Guide Dogs NI and NIE take the lead in new streetworks initiative

Neil Mees from Antrim with Ruadhrai OKane and Ballymena man John Burrows from NIE Networks with Vicky Kyle, Ivy the dog and Ursula McCanny from Guide Dogs NI at the launch of the training initiative.
Neil Mees from Antrim with Ruadhrai OKane and Ballymena man John Burrows from NIE Networks with Vicky Kyle, Ivy the dog and Ursula McCanny from Guide Dogs NI at the launch of the training initiative.

Navigating busy urban streets can be difficult for people with sight loss, and when there are streetworks on your daily route, ‘difficult’ can quickly turn to ‘dangerous’.

Guide Dogs NI has teamed up with Northern Ireland Electricity Networks (NIE Networks) to provide awareness training for its staff and contractors, using on-street scenarios to replicate the day to day difficulties faced by people who are blind or partially sighted.

This training is part of Guide Dogs NI ‘Streets Ahead’ campaign, which is raising awareness of the impact of cars parking on the pavement, street clutter such as freestanding advertisements, and ensuring that our town and city centres are a safe place for those living with sight loss.

Ruadhrai O’Kane, Contracts Manager at NIE Networks, says utilities need to do everything they can to ensure the public remain safe on the streets.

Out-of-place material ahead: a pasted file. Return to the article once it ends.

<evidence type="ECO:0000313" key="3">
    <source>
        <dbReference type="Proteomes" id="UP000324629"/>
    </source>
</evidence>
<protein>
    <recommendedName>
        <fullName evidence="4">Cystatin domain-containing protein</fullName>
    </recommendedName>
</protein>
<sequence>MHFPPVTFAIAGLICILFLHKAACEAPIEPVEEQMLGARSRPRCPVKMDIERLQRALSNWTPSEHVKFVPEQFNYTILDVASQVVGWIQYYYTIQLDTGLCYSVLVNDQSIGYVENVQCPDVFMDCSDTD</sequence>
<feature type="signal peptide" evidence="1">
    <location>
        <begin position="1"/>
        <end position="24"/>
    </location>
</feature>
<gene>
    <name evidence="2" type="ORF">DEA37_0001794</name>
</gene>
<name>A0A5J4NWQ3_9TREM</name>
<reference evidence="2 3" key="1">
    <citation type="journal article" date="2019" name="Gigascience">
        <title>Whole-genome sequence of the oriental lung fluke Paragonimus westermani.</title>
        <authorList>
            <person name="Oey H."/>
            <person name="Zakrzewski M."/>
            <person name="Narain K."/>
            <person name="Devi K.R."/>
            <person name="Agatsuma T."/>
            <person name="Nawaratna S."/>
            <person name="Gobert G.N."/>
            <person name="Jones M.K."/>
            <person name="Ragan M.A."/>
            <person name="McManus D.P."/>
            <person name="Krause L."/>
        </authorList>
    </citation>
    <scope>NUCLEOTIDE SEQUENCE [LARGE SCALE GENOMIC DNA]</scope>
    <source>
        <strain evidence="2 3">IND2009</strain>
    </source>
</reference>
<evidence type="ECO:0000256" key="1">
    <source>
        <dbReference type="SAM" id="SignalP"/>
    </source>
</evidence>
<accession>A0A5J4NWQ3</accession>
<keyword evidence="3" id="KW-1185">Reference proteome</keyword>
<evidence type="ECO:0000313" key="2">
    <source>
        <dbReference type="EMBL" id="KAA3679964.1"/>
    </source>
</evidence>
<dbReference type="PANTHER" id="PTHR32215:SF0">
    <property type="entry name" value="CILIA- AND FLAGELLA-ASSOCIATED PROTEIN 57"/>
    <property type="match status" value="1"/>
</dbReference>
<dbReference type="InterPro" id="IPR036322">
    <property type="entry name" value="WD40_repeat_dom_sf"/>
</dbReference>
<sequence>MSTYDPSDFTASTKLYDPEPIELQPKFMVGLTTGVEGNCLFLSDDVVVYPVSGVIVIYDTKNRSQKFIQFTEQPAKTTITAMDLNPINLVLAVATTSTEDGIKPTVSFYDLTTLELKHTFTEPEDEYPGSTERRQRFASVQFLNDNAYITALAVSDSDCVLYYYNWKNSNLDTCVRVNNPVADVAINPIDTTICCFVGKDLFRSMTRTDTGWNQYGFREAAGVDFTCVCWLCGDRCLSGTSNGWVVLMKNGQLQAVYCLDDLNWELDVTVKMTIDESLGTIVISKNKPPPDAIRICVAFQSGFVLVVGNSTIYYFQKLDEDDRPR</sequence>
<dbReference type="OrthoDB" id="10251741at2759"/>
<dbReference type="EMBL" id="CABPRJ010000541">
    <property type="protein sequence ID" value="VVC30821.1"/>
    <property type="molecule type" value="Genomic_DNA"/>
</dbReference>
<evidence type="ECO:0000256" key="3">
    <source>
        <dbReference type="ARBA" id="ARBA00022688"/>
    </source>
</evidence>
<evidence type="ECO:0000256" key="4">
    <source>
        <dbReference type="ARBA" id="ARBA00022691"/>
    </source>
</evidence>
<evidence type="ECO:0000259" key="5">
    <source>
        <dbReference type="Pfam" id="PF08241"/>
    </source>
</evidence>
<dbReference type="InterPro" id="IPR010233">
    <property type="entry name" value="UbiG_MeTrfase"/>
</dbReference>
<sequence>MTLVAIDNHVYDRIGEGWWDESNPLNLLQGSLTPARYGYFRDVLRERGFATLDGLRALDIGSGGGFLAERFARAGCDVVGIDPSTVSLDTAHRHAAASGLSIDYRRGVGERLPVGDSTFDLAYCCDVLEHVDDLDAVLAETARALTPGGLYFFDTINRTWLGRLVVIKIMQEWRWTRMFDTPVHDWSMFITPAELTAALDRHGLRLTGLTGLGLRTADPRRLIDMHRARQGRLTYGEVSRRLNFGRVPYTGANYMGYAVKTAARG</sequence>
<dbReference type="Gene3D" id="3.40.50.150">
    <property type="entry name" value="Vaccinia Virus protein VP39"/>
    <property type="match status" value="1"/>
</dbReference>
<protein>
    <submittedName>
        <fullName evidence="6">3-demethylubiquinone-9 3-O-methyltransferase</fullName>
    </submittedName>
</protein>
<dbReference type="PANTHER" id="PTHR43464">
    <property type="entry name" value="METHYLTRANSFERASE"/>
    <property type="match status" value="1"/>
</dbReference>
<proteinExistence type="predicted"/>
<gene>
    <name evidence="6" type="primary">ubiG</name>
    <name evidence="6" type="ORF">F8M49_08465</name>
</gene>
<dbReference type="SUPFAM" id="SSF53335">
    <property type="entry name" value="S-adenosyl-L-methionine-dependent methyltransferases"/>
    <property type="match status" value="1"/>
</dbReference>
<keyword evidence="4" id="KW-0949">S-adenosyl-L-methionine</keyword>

He said: “Public realm schemes, streetworks and utility projects can all disrupt pedestrian access to our streets and footpaths, making it difficult for someone with a visual impairment to safely navigate through the streets. At NIE Networks, we put the safety of the general public at the forefront of all our projects.

“We are keen to continue to work with Guide Dogs NI to ensure all our project staff and contractors are aware of the dangers and build safe solutions for people who are blind or partially sighted into every streetworks project.”

The group heard directly about the impact that streetworks have had on guide dog owner Vicky Kyle, whose experience with a site in Larne highlighted the need for better education for contractors.

NIE Networks and their contractors were also given specialised training and practical advice on how to make the street environment safe for all pedestrians during streetworks. The day culminated in participants getting first-hand experience of the challenges people like Vicky face, as they were asked to negotiate a mocked up streetworks site under blindfold with the assistance of a guide dog or long cane.

Ursula McCanny from Guide Dogs NI said: “Losing your sight shouldn’t mean losing your independence, confidence and freedom too. At Guide Dogs NI, we’re working hard to provide support that makes the challenges of sight loss no barrier to fulfilling your needs and dreams. We’re delighted to be working with NIE Networks to help create a safer pedestrian environment for everyone by removing some of these barriers.”

Ruadhrai O’Kane added: “This training really showed how simple changes to the streets can have a huge impact”